MENTAL health problems cost the UK economy at least £117.9 billion annually according to a report published by Mental Health Foundation and the London School of Economics and Political Science (LSE).

The cost of mental health problems is equivalent to around 5 per cent of the UK’s GDP. Mental health research in the UK is chronically underfunded compared with physical conditions such as cancer, cardiovascular disease and stroke.

In comparison the NHS England’s annual budget for the year 2019/20 was £150.4bn.

Adult social care costs increased to £26bn from £24bn a rise of almost 5% in 20/21 before the inflationary pressures of 11.1% today.

According to the GOV.UK, Special educational needs (SEN) in England for academic year 21/22 are just under 1.5 million pupils in England.

An increase of 77,000 from 2021, both the number of pupils with an EHC (4% increase) and number of pupils with SEN support (12.6% increase).

The most common type of need for those with an EHC plan is autistic spectrum disorder and those with SEN support is speech, language and communication needs.

Currently SEN units are special provisions within the mainstream schools, where the pupils with SEN are taught mainly within separate classes for at least half of that time.

On the other side we have special schools such as Selworthy in Taunton with SEN provision such as autistic spectrum disorder, severe learning difficulty and profound and multiple learning difficulties. With limited capacity of 100 pupils for the whole of secondary school.

There are no schools providing education for children caught in the middle with Moderate Learning Difficulties (MLD). That is where in my view more resources and capacity must be channelled, as resources are not there for mainstream schools to support MLD.

We need to work proactively, supporting families in early years settings and youth provision, in order to reduce the impact of mental health on future life chances of children. Somerset County Council under previous administration slashed these preventative services and consequently we are seeing exponentially rising demand for Children’s Services.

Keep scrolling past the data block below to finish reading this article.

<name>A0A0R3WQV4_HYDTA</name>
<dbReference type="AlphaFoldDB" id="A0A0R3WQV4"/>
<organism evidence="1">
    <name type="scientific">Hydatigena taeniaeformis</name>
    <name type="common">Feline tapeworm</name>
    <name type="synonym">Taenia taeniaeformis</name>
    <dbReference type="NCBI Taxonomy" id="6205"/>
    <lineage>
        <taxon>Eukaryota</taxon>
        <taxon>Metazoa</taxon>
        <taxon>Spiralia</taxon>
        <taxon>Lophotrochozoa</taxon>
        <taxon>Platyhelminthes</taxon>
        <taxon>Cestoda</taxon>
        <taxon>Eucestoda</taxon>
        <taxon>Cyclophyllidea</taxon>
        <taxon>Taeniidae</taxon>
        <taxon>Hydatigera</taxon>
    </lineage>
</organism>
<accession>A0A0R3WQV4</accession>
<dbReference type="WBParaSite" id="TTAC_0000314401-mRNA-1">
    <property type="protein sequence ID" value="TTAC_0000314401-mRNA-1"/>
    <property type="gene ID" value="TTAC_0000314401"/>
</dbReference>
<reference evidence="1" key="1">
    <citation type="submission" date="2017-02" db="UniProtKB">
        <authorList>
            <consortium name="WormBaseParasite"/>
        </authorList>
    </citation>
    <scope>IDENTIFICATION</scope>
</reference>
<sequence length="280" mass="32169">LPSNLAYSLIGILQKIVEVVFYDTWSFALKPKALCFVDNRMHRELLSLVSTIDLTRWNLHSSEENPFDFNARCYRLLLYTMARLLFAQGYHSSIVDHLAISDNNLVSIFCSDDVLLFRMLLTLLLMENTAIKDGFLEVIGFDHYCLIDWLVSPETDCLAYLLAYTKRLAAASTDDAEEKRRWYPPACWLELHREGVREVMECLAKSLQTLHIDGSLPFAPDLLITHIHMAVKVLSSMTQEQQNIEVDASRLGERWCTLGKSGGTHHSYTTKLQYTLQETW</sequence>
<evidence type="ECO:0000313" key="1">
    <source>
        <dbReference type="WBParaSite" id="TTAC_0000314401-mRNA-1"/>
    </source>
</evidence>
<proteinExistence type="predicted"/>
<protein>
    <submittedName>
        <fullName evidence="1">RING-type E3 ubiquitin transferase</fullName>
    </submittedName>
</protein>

Lack of investment over the years in mental health services in Somerset and wider UK has brought the current problems to a head. Funding and qualified staff are critical to how we go forward. We need to have dedicated funding streams from central government and qualified staff to tackle this increasing problem. Simply passing the buck to the local authorities by instructing them to charge more council tax cannot be the silver bullet!

On November 14, two of England’s largest Tory-run local authorities, Kent and Hampshire have warned the prime minister, Rishi Sunak, that they will be forced to declare bankruptcy within the next few months because of the unprecedented financial crisis enveloping both councils.

"Without a fundamental change either in the way in which adult and children social services are funded, or in our statutory obligations, all of upper-tier local government will soon go over the cliff edge.”

According to the World Health Organisation (WHO) the Covid-19 has had massive and far-reaching repercussions for health system, economies and societies. Children and young people have missed out on learning and socialising.

Dévora Kestel, Director of the Department of Mental Health and Substance Use at WHO, sums up the situation: "While the pandemic has generated interest in and concern for mental health, it has also revealed historical under-investment in mental health services, we must act urgently to ensure that mental health support is available to all.”

Let us not forget that Sunak’s government is running around to undo some of the damage caused by the mini budget announced when Liz Truss was the PM with £45bn of unfunded tax cuts for the rich. Once again the taxpayers have to pickup the tabs for years of Tories mishandling of our economy. Brought about by their own incompetence!

Cllr Habib Farbahi Lib Dem.